There’s a place in your book where you quote Harry Truman talking about Dwight Eisenhower. He suggested that Eisenhower, a general, would be sitting at his desk saying ‘Do this! Do that! And nothing will happen. Poor Ike — it won’t be a bit like the Army.’ Trump is used to being in charge of his business empire. How hard is it for someone accustomed to that kind of hierarchy to make the adjustment?
The military is a very hierarchical organization. So would Trump’s companies be hierarchical — there’s no question about who had the last word there. … That’s one reason why I would hesitate to say what kind of president he’s going to be. When he’s faced with the fact that he can’t simply issue a set of instructions and it’ll automatically happen — because it’s a very complex political system and there are still checks and balances — how he reacts to that will be very important.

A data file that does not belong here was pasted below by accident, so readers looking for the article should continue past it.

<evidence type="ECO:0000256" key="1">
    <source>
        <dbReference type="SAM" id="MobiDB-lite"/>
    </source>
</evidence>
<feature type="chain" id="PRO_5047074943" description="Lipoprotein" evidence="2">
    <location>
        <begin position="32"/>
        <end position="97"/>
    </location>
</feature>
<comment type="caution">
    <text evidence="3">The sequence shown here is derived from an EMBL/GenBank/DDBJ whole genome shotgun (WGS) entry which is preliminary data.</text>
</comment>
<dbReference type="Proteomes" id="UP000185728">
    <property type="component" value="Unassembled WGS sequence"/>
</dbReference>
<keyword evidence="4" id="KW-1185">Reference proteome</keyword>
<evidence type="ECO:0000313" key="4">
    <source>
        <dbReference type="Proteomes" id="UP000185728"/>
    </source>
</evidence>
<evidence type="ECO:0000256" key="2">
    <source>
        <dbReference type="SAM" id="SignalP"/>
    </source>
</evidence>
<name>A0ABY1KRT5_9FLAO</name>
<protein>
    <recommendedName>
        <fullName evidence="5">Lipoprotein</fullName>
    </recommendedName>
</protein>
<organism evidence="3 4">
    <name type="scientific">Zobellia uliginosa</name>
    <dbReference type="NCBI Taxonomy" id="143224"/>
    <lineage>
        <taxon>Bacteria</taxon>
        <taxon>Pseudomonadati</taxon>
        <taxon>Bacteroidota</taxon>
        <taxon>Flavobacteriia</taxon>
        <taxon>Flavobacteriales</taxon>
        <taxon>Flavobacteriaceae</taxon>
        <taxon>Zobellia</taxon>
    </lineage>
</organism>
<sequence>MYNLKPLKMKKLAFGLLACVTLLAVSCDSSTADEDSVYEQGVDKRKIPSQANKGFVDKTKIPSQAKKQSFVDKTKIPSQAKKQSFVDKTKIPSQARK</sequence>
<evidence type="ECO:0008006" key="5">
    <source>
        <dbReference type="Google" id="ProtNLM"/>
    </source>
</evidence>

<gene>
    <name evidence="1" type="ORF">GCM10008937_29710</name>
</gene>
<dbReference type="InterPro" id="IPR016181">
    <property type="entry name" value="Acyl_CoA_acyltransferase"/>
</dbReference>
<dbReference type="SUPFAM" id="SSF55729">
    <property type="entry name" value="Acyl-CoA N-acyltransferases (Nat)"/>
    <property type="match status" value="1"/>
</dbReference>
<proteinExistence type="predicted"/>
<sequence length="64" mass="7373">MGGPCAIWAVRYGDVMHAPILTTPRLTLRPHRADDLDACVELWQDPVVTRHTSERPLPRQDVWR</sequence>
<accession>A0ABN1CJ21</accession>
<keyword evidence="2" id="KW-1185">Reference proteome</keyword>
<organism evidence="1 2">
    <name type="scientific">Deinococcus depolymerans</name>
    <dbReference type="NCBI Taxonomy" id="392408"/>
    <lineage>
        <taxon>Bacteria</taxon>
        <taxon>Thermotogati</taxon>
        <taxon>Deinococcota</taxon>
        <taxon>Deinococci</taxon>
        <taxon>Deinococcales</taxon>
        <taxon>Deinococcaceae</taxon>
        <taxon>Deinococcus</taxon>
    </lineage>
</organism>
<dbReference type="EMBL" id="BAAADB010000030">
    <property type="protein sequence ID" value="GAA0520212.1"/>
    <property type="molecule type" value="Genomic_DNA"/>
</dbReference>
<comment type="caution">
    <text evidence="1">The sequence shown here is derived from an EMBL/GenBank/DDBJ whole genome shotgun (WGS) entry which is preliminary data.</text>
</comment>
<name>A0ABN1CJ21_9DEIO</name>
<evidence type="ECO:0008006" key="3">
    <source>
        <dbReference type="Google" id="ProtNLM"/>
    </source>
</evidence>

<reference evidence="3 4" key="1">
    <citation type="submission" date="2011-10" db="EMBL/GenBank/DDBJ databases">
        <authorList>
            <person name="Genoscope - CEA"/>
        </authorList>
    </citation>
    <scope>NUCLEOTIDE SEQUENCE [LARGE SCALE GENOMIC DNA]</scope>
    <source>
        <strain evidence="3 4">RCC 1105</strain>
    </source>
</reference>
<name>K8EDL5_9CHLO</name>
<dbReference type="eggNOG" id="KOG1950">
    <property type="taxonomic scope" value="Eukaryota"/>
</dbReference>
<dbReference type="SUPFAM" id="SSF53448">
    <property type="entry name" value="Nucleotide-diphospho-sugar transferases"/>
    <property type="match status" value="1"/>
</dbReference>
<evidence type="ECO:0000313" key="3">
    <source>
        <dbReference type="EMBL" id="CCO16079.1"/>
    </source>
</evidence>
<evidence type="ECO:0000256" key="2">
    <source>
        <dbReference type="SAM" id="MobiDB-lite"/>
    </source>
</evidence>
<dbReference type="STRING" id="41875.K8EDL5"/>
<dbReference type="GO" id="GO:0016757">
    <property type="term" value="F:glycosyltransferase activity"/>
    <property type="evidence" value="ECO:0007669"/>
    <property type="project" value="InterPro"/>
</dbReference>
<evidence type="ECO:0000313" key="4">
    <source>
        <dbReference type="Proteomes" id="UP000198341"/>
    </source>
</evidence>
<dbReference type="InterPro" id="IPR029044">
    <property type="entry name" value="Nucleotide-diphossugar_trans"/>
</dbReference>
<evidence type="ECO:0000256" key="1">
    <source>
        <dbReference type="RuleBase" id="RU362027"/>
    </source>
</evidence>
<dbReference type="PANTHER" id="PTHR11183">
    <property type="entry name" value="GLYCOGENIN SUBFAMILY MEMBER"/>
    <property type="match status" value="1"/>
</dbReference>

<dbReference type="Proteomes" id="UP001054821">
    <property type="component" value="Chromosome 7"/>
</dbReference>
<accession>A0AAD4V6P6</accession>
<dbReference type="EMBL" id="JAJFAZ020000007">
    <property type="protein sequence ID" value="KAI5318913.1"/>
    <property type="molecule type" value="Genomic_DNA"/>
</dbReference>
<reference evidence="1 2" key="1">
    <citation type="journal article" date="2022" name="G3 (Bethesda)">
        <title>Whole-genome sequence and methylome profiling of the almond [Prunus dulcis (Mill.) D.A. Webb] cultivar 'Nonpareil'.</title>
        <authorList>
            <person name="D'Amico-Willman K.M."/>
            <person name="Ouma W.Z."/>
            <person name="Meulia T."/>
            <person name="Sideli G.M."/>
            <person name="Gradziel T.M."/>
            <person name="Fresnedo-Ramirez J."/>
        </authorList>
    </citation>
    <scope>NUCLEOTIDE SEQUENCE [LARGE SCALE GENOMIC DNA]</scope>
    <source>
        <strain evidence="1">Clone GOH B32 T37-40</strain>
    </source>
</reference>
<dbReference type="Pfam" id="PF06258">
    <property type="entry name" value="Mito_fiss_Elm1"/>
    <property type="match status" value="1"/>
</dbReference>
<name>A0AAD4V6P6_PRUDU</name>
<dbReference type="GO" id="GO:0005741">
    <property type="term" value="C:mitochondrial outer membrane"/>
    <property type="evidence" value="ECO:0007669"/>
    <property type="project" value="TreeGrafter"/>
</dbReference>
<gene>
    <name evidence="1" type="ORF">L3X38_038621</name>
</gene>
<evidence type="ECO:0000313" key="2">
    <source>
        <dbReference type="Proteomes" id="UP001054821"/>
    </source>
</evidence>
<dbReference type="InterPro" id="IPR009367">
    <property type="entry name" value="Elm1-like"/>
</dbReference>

Why do you think people are so drawn to this dichotomy between strong versus weak leaders?
It’s hard to say. There’s something rather primitive about it. Going back to a time when there were clans and people looking to the chief, the person who was the ruler was also usually the strongest person or the greatest military person in the group.